China on Tuesday condemned measures targeting it in a new U.S. defence act, saying it would comprehensively assess aspects that beef up the role of a panel tasked with reviewing foreign investment proposals.
China’s complaints about the act come as the world’s two biggest economies engage in an increasingly bitter fight over trade, levying tariffs on each others’ products.
U.S. President Donald Trump signed a $716 billion defence policy act on Monday that authorises military spending and waters down controls on U.S. government contracts with China’s ZTE Corp and Huawei Technologies Co Ltd.
The National Defence Authorisation Act (NDAA), strengthens the Committee on Foreign Investment in the U.S. (CFIUS), which reviews proposals to determine if they threaten national security.
That measure was seen as targeting China.
China’s Commerce Ministry said it had noted the inclusion of CFIUS in the act and would “comprehensively assess the contents”, paying close attention to the impact on Chinese firms.
“The U.S. side should objectively and fairly treat Chinese investors, and avoid CFIUS becoming an obstacle to investment cooperation between Chinese and U.S. firms,” the ministry said in a statement.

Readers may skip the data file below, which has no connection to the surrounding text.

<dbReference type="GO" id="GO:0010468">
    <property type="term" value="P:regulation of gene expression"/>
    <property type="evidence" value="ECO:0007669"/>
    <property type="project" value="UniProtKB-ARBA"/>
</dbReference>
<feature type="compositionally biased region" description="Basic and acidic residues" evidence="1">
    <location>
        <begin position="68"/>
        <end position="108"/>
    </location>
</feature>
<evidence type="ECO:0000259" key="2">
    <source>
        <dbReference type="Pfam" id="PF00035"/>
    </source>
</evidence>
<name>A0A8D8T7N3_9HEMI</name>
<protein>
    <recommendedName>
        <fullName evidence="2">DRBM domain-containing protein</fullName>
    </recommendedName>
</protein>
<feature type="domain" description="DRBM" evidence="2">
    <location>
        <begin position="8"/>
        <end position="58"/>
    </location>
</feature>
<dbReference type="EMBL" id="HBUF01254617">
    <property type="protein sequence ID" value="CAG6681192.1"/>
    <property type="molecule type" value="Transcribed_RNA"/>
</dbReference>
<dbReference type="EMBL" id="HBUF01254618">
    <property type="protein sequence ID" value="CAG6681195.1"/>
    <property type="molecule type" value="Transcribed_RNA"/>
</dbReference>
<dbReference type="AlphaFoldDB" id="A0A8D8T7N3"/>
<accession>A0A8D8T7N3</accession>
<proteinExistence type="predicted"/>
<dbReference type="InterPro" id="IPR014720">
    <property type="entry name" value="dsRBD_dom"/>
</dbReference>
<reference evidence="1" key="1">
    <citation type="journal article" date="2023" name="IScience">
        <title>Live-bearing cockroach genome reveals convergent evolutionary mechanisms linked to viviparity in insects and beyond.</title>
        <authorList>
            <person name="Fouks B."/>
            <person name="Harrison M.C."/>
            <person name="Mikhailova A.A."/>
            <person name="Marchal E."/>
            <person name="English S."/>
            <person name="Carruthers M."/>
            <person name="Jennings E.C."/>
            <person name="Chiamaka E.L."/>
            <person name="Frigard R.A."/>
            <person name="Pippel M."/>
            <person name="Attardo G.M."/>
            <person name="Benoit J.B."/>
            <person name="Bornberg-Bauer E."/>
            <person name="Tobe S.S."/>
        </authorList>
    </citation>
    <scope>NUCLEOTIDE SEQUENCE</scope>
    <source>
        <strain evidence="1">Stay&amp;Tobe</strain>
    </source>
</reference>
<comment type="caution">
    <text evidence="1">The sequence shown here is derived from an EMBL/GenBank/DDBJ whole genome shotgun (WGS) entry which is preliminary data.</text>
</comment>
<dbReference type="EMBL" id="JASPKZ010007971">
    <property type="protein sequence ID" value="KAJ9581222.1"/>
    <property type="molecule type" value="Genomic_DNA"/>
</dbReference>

Chinese and U.S. companies seek greater cooperation on investment, it added, urging the two countries’ governments to heed the voices of their companies, and provide a good environment and stable expectations.
Monday’s legislation also calls “long-term strategic competition with China” a top priority for the U.S., which should improve the defence capabilities of self-ruled Taiwan, claimed by China as a wayward province.
In a separate statement, China’s foreign ministry said the U. S. passed the act in spite of China’s strong objections and it was dissatisfied with the “negative content related to China”.
The ministry said that China urges the U. S. to abandon Cold War thinking and correctly and objectively view relations, and not implement the act’s negative clauses about China, so as to avoid harming cooperation.
Taiwan thanked the U.S. for its consistent support.
Taiwan would “continue to actively coordinate with the U.S. government to stably deepen the security partnership between Taiwan and the United States on a mutually beneficial basis”, Taiwan’s foreign ministry said.
The U.S. has no formal ties with Taiwan but is the island’s strongest ally and sole foreign arms supplier.
Taiwan President Tsai Ing-wen is visiting the United States this month, stopping off first in Los Angeles and then in Houston on her way to and from Paraguay and Belize.
China has complained to Washington about the visits.